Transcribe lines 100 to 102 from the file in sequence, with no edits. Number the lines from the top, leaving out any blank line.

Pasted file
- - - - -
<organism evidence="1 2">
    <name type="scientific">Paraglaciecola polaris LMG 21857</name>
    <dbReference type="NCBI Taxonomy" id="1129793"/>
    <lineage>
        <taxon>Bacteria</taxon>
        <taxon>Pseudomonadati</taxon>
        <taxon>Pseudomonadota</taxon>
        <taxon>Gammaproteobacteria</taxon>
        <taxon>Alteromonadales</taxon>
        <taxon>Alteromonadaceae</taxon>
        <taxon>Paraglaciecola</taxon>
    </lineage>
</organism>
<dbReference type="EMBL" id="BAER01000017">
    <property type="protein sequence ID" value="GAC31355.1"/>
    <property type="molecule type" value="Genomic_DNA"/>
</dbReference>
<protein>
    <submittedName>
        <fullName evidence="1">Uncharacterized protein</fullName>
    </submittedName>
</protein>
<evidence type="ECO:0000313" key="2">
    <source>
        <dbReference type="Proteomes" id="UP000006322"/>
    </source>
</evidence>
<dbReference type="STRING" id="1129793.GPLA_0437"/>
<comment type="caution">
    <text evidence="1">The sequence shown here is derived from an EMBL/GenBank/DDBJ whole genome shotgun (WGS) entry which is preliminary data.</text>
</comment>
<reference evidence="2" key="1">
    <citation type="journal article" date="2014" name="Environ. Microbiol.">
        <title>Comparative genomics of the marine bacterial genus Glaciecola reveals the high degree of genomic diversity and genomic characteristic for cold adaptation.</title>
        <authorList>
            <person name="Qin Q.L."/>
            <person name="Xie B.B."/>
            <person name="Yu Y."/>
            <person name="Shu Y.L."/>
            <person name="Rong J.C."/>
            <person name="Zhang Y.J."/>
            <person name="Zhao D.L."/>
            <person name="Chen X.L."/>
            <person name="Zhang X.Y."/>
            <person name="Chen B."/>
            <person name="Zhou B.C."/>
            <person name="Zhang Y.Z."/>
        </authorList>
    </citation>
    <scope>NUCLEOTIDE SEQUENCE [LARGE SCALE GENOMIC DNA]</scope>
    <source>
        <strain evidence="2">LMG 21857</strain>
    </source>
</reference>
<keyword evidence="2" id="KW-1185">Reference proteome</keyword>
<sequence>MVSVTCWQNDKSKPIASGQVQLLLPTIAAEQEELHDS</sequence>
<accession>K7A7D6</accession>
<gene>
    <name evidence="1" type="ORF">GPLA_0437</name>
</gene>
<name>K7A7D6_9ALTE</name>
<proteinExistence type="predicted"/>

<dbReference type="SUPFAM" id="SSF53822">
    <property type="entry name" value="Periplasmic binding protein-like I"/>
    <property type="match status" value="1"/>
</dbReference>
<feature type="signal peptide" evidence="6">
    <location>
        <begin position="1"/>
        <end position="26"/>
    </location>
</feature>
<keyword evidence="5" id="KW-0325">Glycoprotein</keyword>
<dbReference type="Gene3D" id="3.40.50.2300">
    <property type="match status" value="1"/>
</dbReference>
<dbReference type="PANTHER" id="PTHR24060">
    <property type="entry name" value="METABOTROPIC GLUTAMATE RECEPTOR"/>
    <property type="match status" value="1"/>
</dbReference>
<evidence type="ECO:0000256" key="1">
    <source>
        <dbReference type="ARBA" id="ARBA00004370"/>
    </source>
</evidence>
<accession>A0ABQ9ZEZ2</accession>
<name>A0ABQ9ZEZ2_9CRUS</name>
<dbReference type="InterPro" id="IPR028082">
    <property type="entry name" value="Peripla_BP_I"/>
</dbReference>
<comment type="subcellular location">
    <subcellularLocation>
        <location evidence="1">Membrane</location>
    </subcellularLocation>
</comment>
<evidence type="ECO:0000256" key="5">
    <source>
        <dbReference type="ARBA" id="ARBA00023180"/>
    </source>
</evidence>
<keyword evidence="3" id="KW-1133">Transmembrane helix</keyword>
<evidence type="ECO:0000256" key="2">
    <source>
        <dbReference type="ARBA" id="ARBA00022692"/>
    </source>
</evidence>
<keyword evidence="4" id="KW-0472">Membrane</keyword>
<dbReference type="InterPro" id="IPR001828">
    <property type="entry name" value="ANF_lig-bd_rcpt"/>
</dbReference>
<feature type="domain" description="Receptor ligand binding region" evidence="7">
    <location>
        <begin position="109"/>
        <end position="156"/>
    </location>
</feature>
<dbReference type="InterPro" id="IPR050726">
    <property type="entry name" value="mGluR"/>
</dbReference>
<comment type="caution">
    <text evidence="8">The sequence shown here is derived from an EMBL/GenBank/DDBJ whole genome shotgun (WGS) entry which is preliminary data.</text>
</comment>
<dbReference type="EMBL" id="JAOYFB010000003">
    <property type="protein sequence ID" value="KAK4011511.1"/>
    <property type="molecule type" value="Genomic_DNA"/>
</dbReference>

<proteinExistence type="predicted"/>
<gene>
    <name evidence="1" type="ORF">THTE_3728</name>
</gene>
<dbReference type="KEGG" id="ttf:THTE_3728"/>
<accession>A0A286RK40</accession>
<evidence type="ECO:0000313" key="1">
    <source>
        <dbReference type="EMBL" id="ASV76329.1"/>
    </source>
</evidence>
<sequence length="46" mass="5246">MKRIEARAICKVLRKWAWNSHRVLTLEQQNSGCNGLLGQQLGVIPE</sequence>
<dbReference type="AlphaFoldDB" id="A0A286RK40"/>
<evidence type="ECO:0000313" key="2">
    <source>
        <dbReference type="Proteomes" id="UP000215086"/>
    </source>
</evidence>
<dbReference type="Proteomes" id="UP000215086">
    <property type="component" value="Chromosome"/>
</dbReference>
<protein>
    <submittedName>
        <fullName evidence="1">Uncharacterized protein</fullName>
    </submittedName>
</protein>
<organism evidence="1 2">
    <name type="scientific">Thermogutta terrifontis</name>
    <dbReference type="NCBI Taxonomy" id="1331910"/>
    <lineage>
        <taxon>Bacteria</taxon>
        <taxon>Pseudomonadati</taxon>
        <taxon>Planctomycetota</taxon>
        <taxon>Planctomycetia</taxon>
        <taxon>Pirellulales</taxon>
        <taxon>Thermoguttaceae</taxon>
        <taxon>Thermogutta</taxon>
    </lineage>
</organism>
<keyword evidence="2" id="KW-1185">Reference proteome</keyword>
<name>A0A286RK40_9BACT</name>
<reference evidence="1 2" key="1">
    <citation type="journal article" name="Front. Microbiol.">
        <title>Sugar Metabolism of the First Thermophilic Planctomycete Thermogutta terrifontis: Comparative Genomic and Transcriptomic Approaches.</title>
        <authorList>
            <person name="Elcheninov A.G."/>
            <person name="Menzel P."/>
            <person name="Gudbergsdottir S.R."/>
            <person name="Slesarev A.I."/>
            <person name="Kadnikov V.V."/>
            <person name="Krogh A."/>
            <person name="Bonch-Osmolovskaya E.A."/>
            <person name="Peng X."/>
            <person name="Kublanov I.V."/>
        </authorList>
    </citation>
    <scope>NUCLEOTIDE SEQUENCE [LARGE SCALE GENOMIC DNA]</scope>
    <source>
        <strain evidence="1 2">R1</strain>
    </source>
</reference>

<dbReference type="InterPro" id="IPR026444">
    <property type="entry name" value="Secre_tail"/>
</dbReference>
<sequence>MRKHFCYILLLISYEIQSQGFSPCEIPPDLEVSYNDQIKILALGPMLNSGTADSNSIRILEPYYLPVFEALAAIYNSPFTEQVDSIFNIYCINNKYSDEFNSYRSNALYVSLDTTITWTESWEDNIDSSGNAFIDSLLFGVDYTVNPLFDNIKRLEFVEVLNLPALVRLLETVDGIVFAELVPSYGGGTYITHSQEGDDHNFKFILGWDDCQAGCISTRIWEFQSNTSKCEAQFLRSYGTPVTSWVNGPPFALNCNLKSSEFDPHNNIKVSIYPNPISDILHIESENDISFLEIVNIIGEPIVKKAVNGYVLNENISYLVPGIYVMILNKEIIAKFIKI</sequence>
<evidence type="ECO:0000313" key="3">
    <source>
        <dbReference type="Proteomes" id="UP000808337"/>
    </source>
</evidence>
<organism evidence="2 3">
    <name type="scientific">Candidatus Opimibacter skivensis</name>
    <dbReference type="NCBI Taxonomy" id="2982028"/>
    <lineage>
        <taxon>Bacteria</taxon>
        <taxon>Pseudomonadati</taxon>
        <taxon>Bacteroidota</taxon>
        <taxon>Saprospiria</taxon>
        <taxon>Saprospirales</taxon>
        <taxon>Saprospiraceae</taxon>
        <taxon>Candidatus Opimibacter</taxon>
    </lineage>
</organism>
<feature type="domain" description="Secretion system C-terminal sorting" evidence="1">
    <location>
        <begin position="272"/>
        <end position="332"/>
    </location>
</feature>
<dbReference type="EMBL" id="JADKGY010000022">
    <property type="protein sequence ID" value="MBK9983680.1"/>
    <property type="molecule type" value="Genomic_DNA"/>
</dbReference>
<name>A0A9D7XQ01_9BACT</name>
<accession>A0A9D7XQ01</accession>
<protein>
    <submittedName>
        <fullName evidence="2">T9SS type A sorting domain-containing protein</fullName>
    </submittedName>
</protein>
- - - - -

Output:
</evidence>
<keyword evidence="3" id="KW-1133">Transmembrane helix</keyword>
<evidence type="ECO:0000256" key="2">